# Automatic Differentiation

## Switching AD Modes

Turing supports four packages of automatic differentiation (AD) in the back end during sampling. The default AD backend is ForwardDiff for forward-mode AD. Three reverse-mode AD backends are also supported, namely Tracker, Zygote and ReverseDiff. `Zygote`

and `ReverseDiff`

are supported optionally if explicitly loaded by the user with `using Zygote`

or `using ReverseDiff`

next to `using Turing`

.

To switch between the different AD backends, one can call function `Turing.setadbackend(backend_sym)`

, where `backend_sym`

can be `:forwarddiff`

(`ForwardDiff`

), `:tracker`

(`Tracker`

), `:zygote`

(`Zygote`

) or `:reversediff`

(`ReverseDiff.jl`

). When using `ReverseDiff`

, to compile the tape only once and cache it for later use, the user needs to load Memoization.jl first with `using Memoization`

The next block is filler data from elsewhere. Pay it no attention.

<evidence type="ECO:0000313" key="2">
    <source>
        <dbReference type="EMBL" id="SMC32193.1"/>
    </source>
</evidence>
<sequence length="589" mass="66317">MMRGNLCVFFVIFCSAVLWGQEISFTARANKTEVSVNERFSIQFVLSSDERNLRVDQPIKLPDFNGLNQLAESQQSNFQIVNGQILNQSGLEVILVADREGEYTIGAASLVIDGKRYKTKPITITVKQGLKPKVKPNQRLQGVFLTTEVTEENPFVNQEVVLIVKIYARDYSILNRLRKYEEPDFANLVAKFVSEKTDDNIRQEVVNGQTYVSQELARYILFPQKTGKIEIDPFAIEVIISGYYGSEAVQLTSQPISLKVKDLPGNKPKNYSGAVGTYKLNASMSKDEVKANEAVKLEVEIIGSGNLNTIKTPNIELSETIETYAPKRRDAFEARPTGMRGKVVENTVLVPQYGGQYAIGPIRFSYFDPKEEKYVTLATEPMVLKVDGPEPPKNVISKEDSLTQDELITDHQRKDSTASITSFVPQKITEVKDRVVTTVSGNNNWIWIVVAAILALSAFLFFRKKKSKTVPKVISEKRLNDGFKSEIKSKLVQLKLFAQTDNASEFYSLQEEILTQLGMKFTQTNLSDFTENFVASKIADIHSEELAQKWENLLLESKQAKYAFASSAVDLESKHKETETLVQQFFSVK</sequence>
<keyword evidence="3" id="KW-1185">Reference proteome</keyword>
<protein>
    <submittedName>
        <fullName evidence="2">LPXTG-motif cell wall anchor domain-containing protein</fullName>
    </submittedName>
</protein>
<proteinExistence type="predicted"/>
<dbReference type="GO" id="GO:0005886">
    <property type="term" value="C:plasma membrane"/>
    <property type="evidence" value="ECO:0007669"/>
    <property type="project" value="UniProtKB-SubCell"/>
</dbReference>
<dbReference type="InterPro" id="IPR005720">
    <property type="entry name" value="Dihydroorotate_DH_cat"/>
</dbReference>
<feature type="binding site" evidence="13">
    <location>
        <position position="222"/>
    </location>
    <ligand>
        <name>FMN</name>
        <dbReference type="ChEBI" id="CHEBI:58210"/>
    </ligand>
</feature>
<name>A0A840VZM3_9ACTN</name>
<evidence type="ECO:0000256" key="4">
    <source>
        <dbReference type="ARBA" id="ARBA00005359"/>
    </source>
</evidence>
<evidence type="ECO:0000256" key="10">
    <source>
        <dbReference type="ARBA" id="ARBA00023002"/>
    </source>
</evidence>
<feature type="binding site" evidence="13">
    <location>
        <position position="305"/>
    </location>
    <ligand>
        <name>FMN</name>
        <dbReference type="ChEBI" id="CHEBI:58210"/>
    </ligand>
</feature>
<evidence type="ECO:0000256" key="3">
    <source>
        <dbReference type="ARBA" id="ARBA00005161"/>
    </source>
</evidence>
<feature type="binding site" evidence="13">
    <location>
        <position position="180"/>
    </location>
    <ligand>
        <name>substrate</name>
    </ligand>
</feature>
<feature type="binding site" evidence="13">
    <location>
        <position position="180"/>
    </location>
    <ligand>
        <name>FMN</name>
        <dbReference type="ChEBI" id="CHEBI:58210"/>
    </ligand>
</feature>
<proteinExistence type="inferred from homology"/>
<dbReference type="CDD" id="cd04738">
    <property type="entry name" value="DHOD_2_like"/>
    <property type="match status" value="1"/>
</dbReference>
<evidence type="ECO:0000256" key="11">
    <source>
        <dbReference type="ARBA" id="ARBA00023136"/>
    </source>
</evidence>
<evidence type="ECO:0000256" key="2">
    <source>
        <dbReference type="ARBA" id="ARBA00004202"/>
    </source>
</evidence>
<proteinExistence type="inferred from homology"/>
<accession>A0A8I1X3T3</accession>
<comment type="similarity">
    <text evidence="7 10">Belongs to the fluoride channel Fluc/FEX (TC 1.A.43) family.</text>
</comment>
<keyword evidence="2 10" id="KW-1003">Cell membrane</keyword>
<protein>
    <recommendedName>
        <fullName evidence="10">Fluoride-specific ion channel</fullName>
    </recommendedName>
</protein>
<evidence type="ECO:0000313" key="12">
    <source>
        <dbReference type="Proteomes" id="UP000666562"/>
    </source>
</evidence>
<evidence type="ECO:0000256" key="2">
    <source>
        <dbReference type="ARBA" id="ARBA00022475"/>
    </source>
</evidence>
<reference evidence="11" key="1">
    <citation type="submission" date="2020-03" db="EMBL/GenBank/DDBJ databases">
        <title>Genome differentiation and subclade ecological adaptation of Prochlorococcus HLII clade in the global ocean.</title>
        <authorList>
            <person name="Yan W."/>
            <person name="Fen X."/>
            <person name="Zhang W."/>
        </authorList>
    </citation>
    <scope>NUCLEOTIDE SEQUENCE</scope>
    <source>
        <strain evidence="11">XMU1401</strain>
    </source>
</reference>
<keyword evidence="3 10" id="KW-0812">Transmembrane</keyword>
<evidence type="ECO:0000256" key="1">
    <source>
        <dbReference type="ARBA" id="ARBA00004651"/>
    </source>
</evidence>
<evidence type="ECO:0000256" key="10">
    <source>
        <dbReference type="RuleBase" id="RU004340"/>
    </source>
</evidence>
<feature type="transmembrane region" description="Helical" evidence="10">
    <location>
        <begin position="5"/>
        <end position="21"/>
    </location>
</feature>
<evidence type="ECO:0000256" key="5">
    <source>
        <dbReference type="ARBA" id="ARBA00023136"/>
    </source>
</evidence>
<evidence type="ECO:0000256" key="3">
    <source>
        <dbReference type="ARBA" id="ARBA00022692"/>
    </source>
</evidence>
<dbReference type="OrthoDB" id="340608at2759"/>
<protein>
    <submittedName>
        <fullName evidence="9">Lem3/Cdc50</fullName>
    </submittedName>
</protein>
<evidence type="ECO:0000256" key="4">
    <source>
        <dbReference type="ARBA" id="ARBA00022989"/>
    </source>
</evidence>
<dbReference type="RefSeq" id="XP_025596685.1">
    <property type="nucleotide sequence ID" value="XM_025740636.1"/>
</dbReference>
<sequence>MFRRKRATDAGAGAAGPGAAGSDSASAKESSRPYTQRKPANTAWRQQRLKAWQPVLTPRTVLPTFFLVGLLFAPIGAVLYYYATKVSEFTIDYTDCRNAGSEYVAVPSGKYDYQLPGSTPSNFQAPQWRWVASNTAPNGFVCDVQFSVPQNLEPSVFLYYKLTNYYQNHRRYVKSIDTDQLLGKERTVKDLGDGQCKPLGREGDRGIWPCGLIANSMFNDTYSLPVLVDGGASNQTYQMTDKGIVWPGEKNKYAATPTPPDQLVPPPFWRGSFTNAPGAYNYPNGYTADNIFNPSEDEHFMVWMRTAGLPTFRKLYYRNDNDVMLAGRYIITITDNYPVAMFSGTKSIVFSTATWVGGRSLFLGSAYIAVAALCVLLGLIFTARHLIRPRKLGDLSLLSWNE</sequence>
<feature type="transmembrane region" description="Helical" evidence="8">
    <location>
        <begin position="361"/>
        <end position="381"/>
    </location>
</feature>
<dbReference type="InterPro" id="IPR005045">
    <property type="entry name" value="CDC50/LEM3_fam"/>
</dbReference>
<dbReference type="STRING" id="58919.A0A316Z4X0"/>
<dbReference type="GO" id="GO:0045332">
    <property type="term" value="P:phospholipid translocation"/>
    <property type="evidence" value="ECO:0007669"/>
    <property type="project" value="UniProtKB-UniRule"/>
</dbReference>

then call `Turing.setrdcache(true)`

. However, note that the use of caching in certain types of models can lead to incorrect results and/or errors. Models for which the compiled tape can be safely cached are models with fixed size loops and no run-time if statements. Compile-time if statements are fine. To empty the cache, you can call `Turing.emptyrdcache()`

.

## Compositional Sampling with Differing AD Modes

Turing supports intermixed automatic differentiation methods for different variable spaces. The snippet below shows using `ForwardDiff`

to sample the mean (`m`

) parameter, and using the Tracker-based `TrackerAD`

autodiff for the variance (`s`

) parameter:

```
using Turing
# Define a simple Normal model with unknown mean and variance.
@model function gdemo(x, y)
s ~ InverseGamma(2, 3)
m ~ Normal(0, sqrt(s))
x ~ Normal(m, sqrt(s))
y ~ Normal(m, sqrt(s))
end
# Sample using Gibbs and varying autodiff backends.
c = sample(
gdemo(1.5, 2),
Gibbs(
HMC{Turing.ForwardDiffAD{1}}(0.1, 5, :m),
HMC{Turing.TrackerAD}(0.1, 5, :s)
),
1000,
)
```

Generally, `TrackerAD`

is faster when sampling from variables of high dimensionality (greater than 20) and `ForwardDiffAD`

is more efficient for lower-dimension variables. This functionality allows those who are performance sensistive to fine tune their automatic differentiation for their specific models.

If the differentation method is not specified in this way, Turing will default to using whatever the global AD backend is. Currently, this defaults to `ForwardDiff`

.